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Leonard Percival Howell (born June 16, 1898 in Clarendon Parish[1] died February 25, 1981), known as The Gong[2] or G.G. Maragh (for Gong Guru), was a Jamaican religious figure.

According to his biographer Hélène Lee,[3] Howell was born in an Anglican family.

He was one of the first preachers of the Rastafari movement (along with Joseph Hibbert, Archibald Dunkley, and Robert Hinds), and is sometimes known as The First Rasta.

Born in May Crawle River, Jamaica, Howell left the country as a youth, traveling amongst other places to New York, and returned in 1932.

He began preaching in 1933 about what he considered the symbolic portent for the African diaspora—the crowning of Ras Tafari Makonnen as Emperor Haile Selassie I of Ethiopia.

His preaching asserted that Haile Selassie was the "Messiah returned to earth," and he published a book called The Promise Key.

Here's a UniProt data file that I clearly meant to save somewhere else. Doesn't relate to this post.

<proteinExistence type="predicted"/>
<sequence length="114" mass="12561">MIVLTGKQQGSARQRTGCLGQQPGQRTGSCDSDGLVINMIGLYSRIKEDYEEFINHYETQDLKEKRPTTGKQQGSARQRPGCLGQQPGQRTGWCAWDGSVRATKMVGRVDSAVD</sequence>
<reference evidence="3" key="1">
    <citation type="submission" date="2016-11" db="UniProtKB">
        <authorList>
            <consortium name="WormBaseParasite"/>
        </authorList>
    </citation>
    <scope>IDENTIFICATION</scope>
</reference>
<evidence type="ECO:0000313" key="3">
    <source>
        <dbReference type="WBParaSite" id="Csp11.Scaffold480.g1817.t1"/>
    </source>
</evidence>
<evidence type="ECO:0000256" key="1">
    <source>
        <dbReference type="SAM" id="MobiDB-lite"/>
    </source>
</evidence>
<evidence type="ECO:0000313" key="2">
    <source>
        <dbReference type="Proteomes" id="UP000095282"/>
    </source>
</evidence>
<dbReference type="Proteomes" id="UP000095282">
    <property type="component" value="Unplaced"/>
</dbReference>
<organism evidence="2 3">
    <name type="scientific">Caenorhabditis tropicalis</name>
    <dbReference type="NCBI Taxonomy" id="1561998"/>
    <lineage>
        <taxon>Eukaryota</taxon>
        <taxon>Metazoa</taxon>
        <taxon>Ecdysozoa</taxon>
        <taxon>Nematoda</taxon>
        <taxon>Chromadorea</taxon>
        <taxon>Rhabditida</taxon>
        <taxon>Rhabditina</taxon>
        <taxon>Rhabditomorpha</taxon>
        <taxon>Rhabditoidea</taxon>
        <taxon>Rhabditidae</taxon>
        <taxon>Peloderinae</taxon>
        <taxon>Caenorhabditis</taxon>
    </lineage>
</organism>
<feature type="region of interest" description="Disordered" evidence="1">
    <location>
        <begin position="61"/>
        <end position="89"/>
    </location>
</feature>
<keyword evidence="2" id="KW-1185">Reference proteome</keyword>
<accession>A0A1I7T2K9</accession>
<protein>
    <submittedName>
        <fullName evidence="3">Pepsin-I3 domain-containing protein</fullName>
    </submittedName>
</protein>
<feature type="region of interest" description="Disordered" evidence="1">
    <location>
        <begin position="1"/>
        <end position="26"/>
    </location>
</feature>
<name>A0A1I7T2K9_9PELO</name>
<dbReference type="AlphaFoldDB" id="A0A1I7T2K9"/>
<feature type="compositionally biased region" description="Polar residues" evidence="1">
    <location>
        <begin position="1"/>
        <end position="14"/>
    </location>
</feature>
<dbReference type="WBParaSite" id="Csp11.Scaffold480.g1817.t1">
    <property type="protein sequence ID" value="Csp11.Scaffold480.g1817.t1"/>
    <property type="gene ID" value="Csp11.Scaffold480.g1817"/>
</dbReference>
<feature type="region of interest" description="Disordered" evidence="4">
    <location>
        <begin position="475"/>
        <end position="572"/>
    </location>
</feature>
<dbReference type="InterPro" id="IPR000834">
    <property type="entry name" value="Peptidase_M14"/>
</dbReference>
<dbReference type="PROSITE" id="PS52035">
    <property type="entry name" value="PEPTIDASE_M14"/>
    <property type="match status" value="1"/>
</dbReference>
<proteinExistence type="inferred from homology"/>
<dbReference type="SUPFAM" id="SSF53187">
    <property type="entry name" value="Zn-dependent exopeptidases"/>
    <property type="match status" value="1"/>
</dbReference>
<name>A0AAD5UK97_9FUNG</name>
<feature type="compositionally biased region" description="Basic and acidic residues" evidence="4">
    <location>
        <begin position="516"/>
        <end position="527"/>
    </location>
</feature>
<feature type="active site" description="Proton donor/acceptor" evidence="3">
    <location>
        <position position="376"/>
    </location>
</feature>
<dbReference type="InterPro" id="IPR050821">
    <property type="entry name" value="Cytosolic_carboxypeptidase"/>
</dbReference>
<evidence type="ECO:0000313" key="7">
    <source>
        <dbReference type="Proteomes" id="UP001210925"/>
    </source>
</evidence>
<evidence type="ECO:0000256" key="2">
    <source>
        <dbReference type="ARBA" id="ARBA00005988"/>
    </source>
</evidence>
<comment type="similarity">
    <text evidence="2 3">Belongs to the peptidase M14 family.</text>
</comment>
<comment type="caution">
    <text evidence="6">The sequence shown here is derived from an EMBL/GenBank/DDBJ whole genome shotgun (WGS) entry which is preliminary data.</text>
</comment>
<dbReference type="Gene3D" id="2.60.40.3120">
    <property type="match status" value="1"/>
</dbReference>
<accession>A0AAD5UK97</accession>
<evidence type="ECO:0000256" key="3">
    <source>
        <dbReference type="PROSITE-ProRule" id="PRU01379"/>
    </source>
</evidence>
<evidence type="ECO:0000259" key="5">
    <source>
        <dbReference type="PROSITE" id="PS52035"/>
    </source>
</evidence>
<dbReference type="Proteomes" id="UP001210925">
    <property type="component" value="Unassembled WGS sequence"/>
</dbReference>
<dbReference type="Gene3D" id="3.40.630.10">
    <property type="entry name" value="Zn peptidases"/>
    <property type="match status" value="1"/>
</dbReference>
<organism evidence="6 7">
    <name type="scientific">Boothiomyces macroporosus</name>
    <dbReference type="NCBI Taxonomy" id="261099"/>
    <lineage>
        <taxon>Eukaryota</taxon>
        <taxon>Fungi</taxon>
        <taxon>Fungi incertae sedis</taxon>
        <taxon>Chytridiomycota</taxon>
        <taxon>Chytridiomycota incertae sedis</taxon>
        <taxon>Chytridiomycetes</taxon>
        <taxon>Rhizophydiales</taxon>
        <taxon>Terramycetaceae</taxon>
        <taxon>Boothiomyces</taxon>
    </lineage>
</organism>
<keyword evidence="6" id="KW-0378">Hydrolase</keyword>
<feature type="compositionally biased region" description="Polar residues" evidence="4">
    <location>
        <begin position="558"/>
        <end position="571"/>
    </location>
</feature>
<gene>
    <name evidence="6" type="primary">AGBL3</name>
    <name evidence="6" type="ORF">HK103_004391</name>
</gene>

Although this resulted in him being arrested, tried for sedition and imprisoned for two years, the Rastafari movement grew.[4]

Over the following years, Howell came into conflict with all the establishment authorities in Jamaica: the planters, the trade unions, established churches, police and colonial authorities, and he was allegedly arrested more than 50 times. He formed a town or commune called Pinnacle in Saint Catherine Parish that became famous as a place for Rastafarians.

Nevertheless, this movement prospered, and today the Rastafari faith exists worldwide.

Unlike many Rastas Howell never wore dreadlocks.

Leonard Howell died in Kingston, Jamaica.

Dread philosopher: Leonard P Howell

IF one accepts the philosophical properties of Rastafari, then one must accept its philosopher and the origin of philosophy. There are many who speak of Rastafari and its philosophy without ever bothering to recognise the dread philosopher, Leonard P Howell. Many adherents to the Rastafari movement are so lost in the Bible that they are not aware of this philosopher and the origins of the philosophy. However, the Rastafari Centralisation Organisation and a few others have been, since lately, expressing new-found appreciation and honour to this great personality. I say great because Howell's contribution to Jamaica and world history is of no minor importance.